Whether this aspect of the business is the most exciting part of your job or the most dreaded; whether you thrive in listing presentations or struggle, no agent will dispute that these meetings can test the abilities of even the most confident and seasoned real estate professional. In a very short period of time under a lot of pressure, you must bring it all together—your local knowledge, marketing acumen, experience, accomplishments and personality—to convince someone that you’re the right person to sell their house. Because every listing and agent is different, there are no scripts for these scenarios. But that doesn’t mean there aren’t a few points you should always touch on if you want to win the listing.
Here are four things to always include in your listing presentations:
The “why” behind your pricing strategy
Regardless of the other ways you are going to sell yourself, in the end, your potential client wants to know how much they are going to get for their house. And whether or not they have questions or concerns, one thing you can always do to help assure them of your expertise and commitment is be transparent. Don’t assume that saying, “Trust me, I’ve done this before” is enough. Give them an idea of what kind of market dynamics, real estate practices and timing considerations went into your decision. While how deep you want to go should depend on the client and the situation, it should be obvious that people are less likely to trust you if they don’t understand what is behind your strategy or recommendations—particularly when money is involved.
Your company’s value
There are plenty of people who may not understand how the real estate industry is structured. They may be intrigued by the recognizable brand you represent, or they may be hoping for someone with local, independent roots. Parsing out exactly what the potential client is looking for and then showing them how your company or brand fits the bill can go a long way toward winning the listing. Whether you want to emphasize your office’s local roots, your brand’s national reputation or your company’s history will depend on what you can learn through deduction or questions. But since the person you are pitching almost certainly is holding preconceptions—or misconceptions—just based on the logo next to your name, not offering any information on your company could be a big misstep.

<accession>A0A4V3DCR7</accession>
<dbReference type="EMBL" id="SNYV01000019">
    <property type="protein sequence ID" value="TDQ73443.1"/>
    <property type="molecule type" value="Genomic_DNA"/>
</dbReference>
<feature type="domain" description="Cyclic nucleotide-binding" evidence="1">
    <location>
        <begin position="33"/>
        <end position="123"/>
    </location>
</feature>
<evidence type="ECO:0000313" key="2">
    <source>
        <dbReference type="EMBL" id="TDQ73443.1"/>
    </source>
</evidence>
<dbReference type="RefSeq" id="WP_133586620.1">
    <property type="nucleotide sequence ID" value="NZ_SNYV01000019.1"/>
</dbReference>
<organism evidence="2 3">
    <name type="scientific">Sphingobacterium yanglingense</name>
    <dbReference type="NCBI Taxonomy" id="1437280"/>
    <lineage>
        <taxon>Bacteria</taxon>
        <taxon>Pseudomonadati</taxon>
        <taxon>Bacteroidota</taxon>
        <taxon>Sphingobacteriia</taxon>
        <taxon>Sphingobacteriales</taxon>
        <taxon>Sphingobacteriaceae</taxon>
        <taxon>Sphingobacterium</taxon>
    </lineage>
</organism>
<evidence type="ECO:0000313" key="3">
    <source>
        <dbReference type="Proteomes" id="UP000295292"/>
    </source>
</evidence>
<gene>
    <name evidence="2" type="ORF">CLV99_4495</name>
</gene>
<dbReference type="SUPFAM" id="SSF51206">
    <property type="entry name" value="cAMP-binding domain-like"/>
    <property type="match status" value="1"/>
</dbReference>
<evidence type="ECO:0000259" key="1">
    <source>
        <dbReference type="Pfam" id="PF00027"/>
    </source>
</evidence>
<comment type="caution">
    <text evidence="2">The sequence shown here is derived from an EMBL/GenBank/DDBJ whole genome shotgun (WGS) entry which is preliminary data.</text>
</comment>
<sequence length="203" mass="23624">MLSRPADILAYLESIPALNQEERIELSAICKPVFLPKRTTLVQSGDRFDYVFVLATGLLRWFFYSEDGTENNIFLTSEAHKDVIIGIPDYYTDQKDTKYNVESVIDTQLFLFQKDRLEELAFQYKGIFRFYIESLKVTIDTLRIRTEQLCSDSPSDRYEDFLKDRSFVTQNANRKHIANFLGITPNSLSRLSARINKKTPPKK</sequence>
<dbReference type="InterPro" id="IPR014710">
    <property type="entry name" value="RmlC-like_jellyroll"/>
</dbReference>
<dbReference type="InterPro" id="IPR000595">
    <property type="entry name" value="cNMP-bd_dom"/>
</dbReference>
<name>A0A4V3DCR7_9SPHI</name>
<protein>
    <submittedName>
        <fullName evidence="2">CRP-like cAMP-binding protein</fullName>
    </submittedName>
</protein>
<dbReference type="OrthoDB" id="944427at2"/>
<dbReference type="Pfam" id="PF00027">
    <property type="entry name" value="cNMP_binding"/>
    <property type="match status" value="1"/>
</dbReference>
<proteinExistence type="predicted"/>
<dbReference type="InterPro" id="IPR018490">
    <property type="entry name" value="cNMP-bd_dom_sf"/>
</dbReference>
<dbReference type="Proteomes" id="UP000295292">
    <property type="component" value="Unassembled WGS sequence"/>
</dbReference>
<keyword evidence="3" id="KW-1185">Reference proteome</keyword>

For most people, selling a home is a deeply emotional decision and process, and most of those folks want an agent who can offer empathy around that experience. But even those who are not particularly emotional—people selling an investment property, for instance—still want to see some emotion from their agent. That doesn’t necessarily mean a tearful appeal or a personal anecdote. It could mean simply showing that you are emotionally invested in the success of their transaction, and that real estate is something you are passionate about. Some agents mistakenly think that with these less emotional transactions, they can simply present their numbers and strategy and be done. But if people want to entrust their home sale to an algorithm, they will use an iBuyer or some other tech platform. Don’t forget that when you are pitching yourself, you are pitching the human element of real estate.
Something physical to show or leave with them
Again, depending on the scenario, this could be any number of things. The one thing you do not want to do is show up empty-handed. While the property or situation might not merit a 19-slide PowerPoint or spreadsheet brimming with property data and calculations, you don’t want to give the impression that you are just swinging by casually. At the very least, make sure you have something to take notes with, or a print-out of your recent listings to leave with them. It might be difficult to guess at whether any particular client would be impressed or annoyed by a bunch of handouts or graphs, but agents who think they can show up to a listing presentation with just their winning personality might want to think again.
You’ve probably had colleagues, coaches or mentors tell you that certain elements were 100% necessary to include in a listing presentation, or that there is some standard format that would win you every client. That is not true. In fact, if you’ve been in the business for a while, you know that almost nothing in this business is 100%. And having the confidence to learn and trust in your own strengths and intuition is something no one can teach. But these broad ideas should always be on your mind when you’re preparing to pitch yourself to a seller.